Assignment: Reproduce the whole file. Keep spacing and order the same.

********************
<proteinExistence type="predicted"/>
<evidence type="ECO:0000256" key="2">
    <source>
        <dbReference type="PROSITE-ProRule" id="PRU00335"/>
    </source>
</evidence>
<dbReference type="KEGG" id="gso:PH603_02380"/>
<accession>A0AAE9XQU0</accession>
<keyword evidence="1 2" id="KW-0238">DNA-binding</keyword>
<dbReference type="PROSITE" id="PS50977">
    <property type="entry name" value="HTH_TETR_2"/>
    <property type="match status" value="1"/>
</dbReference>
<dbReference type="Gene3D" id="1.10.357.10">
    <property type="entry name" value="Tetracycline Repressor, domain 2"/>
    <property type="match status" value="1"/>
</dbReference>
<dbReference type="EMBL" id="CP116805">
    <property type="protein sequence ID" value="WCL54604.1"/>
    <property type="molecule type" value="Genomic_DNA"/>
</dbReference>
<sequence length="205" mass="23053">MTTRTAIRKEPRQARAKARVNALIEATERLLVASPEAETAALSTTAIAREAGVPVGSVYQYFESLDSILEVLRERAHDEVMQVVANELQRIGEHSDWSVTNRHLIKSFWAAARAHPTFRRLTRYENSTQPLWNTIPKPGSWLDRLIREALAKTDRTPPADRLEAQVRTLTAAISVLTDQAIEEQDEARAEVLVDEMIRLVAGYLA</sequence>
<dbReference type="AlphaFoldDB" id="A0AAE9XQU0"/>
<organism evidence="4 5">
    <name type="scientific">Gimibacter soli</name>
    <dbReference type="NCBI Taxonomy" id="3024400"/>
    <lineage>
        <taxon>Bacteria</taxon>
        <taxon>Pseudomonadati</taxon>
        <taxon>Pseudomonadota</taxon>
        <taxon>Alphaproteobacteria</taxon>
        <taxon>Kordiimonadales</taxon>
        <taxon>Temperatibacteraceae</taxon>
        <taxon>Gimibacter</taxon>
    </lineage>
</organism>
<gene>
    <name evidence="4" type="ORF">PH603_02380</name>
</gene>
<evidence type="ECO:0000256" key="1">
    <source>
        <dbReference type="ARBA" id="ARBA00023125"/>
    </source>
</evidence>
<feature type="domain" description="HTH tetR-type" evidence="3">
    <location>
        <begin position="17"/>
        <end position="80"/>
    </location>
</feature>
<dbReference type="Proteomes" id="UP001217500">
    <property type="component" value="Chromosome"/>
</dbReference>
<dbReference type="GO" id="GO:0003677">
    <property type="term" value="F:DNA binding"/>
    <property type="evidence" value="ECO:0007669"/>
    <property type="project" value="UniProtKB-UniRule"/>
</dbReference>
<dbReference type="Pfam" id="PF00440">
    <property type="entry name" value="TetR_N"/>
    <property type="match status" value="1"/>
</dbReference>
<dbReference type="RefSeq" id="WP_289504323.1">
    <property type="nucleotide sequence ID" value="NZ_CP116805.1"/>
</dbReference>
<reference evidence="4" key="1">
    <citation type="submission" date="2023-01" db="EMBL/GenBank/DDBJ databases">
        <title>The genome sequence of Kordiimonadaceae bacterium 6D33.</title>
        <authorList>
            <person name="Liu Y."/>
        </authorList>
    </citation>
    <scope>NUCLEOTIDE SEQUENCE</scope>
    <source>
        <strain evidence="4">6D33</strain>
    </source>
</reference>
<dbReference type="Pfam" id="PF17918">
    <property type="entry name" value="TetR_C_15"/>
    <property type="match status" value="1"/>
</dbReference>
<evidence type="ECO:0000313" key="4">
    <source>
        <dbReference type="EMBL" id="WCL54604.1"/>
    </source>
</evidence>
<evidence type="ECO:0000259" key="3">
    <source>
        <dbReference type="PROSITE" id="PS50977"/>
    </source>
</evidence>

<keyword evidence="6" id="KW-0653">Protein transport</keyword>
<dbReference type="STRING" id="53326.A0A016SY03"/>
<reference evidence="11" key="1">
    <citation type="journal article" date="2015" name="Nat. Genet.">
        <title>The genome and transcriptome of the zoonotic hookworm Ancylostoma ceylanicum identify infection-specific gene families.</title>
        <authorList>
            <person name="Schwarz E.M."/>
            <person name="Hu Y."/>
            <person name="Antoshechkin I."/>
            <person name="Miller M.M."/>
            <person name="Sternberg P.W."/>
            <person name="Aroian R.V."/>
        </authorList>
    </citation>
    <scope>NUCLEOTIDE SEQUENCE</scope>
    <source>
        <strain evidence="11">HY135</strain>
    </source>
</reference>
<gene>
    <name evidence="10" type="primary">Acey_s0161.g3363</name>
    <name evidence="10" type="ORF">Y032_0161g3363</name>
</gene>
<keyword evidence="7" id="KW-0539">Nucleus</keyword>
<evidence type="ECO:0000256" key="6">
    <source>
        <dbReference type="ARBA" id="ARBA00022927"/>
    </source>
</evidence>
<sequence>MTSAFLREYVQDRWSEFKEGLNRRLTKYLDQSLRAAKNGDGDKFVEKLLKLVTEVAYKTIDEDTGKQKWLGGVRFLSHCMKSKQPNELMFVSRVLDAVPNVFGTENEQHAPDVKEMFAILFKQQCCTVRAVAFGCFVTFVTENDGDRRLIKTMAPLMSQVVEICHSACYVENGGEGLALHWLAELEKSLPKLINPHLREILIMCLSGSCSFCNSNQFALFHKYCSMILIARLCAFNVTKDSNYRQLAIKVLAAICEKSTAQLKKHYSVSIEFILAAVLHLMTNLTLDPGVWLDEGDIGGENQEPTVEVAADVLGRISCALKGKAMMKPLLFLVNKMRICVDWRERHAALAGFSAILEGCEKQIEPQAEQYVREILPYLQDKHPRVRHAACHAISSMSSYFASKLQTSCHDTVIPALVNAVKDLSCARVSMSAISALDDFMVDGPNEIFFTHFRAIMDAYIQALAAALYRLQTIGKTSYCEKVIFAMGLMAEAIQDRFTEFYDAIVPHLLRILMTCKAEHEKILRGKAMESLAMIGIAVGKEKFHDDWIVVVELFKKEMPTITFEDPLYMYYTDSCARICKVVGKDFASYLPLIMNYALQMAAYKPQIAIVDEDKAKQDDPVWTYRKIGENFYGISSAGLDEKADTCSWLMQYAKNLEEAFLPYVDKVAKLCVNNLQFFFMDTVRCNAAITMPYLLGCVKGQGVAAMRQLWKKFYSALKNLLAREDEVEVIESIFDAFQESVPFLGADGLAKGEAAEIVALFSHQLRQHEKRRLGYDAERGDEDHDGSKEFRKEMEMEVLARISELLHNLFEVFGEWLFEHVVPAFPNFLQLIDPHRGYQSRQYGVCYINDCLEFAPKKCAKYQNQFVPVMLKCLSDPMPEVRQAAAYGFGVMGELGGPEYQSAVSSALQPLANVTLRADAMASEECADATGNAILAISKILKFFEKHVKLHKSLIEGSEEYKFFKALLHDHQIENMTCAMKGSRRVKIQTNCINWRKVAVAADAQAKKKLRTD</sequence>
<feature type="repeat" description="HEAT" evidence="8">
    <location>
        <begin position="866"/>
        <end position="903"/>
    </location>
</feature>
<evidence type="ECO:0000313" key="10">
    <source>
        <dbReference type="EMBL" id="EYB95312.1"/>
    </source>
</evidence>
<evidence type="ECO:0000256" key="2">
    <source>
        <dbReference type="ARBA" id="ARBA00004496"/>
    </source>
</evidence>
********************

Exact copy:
<proteinExistence type="predicted"/>
<evidence type="ECO:0000256" key="2">
    <source>
        <dbReference type="PROSITE-ProRule" id="PRU00335"/>
    </source>
</evidence>
<dbReference type="KEGG" id="gso:PH603_02380"/>
<accession>A0AAE9XQU0</accession>
<keyword evidence="1 2" id="KW-0238">DNA-binding</keyword>
<dbReference type="PROSITE" id="PS50977">
    <property type="entry name" value="HTH_TETR_2"/>
    <property type="match status" value="1"/>
</dbReference>
<dbReference type="Gene3D" id="1.10.357.10">
    <property type="entry name" value="Tetracycline Repressor, domain 2"/>
    <property type="match status" value="1"/>
</dbReference>
<dbReference type="EMBL" id="CP116805">
    <property type="protein sequence ID" value="WCL54604.1"/>
    <property type="molecule type" value="Genomic_DNA"/>
</dbReference>
<sequence length="205" mass="23053">MTTRTAIRKEPRQARAKARVNALIEATERLLVASPEAETAALSTTAIAREAGVPVGSVYQYFESLDSILEVLRERAHDEVMQVVANELQRIGEHSDWSVTNRHLIKSFWAAARAHPTFRRLTRYENSTQPLWNTIPKPGSWLDRLIREALAKTDRTPPADRLEAQVRTLTAAISVLTDQAIEEQDEARAEVLVDEMIRLVAGYLA</sequence>
<dbReference type="AlphaFoldDB" id="A0AAE9XQU0"/>
<organism evidence="4 5">
    <name type="scientific">Gimibacter soli</name>
    <dbReference type="NCBI Taxonomy" id="3024400"/>
    <lineage>
        <taxon>Bacteria</taxon>
        <taxon>Pseudomonadati</taxon>
        <taxon>Pseudomonadota</taxon>
        <taxon>Alphaproteobacteria</taxon>
        <taxon>Kordiimonadales</taxon>
        <taxon>Temperatibacteraceae</taxon>
        <taxon>Gimibacter</taxon>
    </lineage>
</organism>
<gene>
    <name evidence="4" type="ORF">PH603_02380</name>
</gene>
<evidence type="ECO:0000256" key="1">
    <source>
        <dbReference type="ARBA" id="ARBA00023125"/>
    </source>
</evidence>
<feature type="domain" description="HTH tetR-type" evidence="3">
    <location>
        <begin position="17"/>
        <end position="80"/>
    </location>
</feature>
<dbReference type="Proteomes" id="UP001217500">
    <property type="component" value="Chromosome"/>
</dbReference>
<dbReference type="GO" id="GO:0003677">
    <property type="term" value="F:DNA binding"/>
    <property type="evidence" value="ECO:0007669"/>
    <property type="project" value="UniProtKB-UniRule"/>
</dbReference>
<dbReference type="Pfam" id="PF00440">
    <property type="entry name" value="TetR_N"/>
    <property type="match status" value="1"/>
</dbReference>
<dbReference type="RefSeq" id="WP_289504323.1">
    <property type="nucleotide sequence ID" value="NZ_CP116805.1"/>
</dbReference>
<reference evidence="4" key="1">
    <citation type="submission" date="2023-01" db="EMBL/GenBank/DDBJ databases">
        <title>The genome sequence of Kordiimonadaceae bacterium 6D33.</title>
        <authorList>
            <person name="Liu Y."/>
        </authorList>
    </citation>
    <scope>NUCLEOTIDE SEQUENCE</scope>
    <source>
        <strain evidence="4">6D33</strain>
    </source>
</reference>
<dbReference type="Pfam" id="PF17918">
    <property type="entry name" value="TetR_C_15"/>
    <property type="match status" value="1"/>
</dbReference>
<evidence type="ECO:0000313" key="4">
    <source>
        <dbReference type="EMBL" id="WCL54604.1"/>
    </source>
</evidence>
<evidence type="ECO:0000259" key="3">
    <source>
        <dbReference type="PROSITE" id="PS50977"/>
    </source>
</evidence>

<keyword evidence="6" id="KW-0653">Protein transport</keyword>
<dbReference type="STRING" id="53326.A0A016SY03"/>
<reference evidence="11" key="1">
    <citation type="journal article" date="2015" name="Nat. Genet.">
        <title>The genome and transcriptome of the zoonotic hookworm Ancylostoma ceylanicum identify infection-specific gene families.</title>
        <authorList>
            <person name="Schwarz E.M."/>
            <person name="Hu Y."/>
            <person name="Antoshechkin I."/>
            <person name="Miller M.M."/>
            <person name="Sternberg P.W."/>
            <person name="Aroian R.V."/>
        </authorList>
    </citation>
    <scope>NUCLEOTIDE SEQUENCE</scope>
    <source>
        <strain evidence="11">HY135</strain>
    </source>
</reference>
<gene>
    <name evidence="10" type="primary">Acey_s0161.g3363</name>
    <name evidence="10" type="ORF">Y032_0161g3363</name>
</gene>
<keyword evidence="7" id="KW-0539">Nucleus</keyword>
<evidence type="ECO:0000256" key="6">
    <source>
        <dbReference type="ARBA" id="ARBA00022927"/>
    </source>
</evidence>
<sequence>MTSAFLREYVQDRWSEFKEGLNRRLTKYLDQSLRAAKNGDGDKFVEKLLKLVTEVAYKTIDEDTGKQKWLGGVRFLSHCMKSKQPNELMFVSRVLDAVPNVFGTENEQHAPDVKEMFAILFKQQCCTVRAVAFGCFVTFVTENDGDRRLIKTMAPLMSQVVEICHSACYVENGGEGLALHWLAELEKSLPKLINPHLREILIMCLSGSCSFCNSNQFALFHKYCSMILIARLCAFNVTKDSNYRQLAIKVLAAICEKSTAQLKKHYSVSIEFILAAVLHLMTNLTLDPGVWLDEGDIGGENQEPTVEVAADVLGRISCALKGKAMMKPLLFLVNKMRICVDWRERHAALAGFSAILEGCEKQIEPQAEQYVREILPYLQDKHPRVRHAACHAISSMSSYFASKLQTSCHDTVIPALVNAVKDLSCARVSMSAISALDDFMVDGPNEIFFTHFRAIMDAYIQALAAALYRLQTIGKTSYCEKVIFAMGLMAEAIQDRFTEFYDAIVPHLLRILMTCKAEHEKILRGKAMESLAMIGIAVGKEKFHDDWIVVVELFKKEMPTITFEDPLYMYYTDSCARICKVVGKDFASYLPLIMNYALQMAAYKPQIAIVDEDKAKQDDPVWTYRKIGENFYGISSAGLDEKADTCSWLMQYAKNLEEAFLPYVDKVAKLCVNNLQFFFMDTVRCNAAITMPYLLGCVKGQGVAAMRQLWKKFYSALKNLLAREDEVEVIESIFDAFQESVPFLGADGLAKGEAAEIVALFSHQLRQHEKRRLGYDAERGDEDHDGSKEFRKEMEMEVLARISELLHNLFEVFGEWLFEHVVPAFPNFLQLIDPHRGYQSRQYGVCYINDCLEFAPKKCAKYQNQFVPVMLKCLSDPMPEVRQAAAYGFGVMGELGGPEYQSAVSSALQPLANVTLRADAMASEECADATGNAILAISKILKFFEKHVKLHKSLIEGSEEYKFFKALLHDHQIENMTCAMKGSRRVKIQTNCINWRKVAVAADAQAKKKLRTD</sequence>
<feature type="repeat" description="HEAT" evidence="8">
    <location>
        <begin position="866"/>
        <end position="903"/>
    </location>
</feature>
<evidence type="ECO:0000313" key="10">
    <source>
        <dbReference type="EMBL" id="EYB95312.1"/>
    </source>
</evidence>
<evidence type="ECO:0000256" key="2">
    <source>
        <dbReference type="ARBA" id="ARBA00004496"/>
    </source>
</evidence>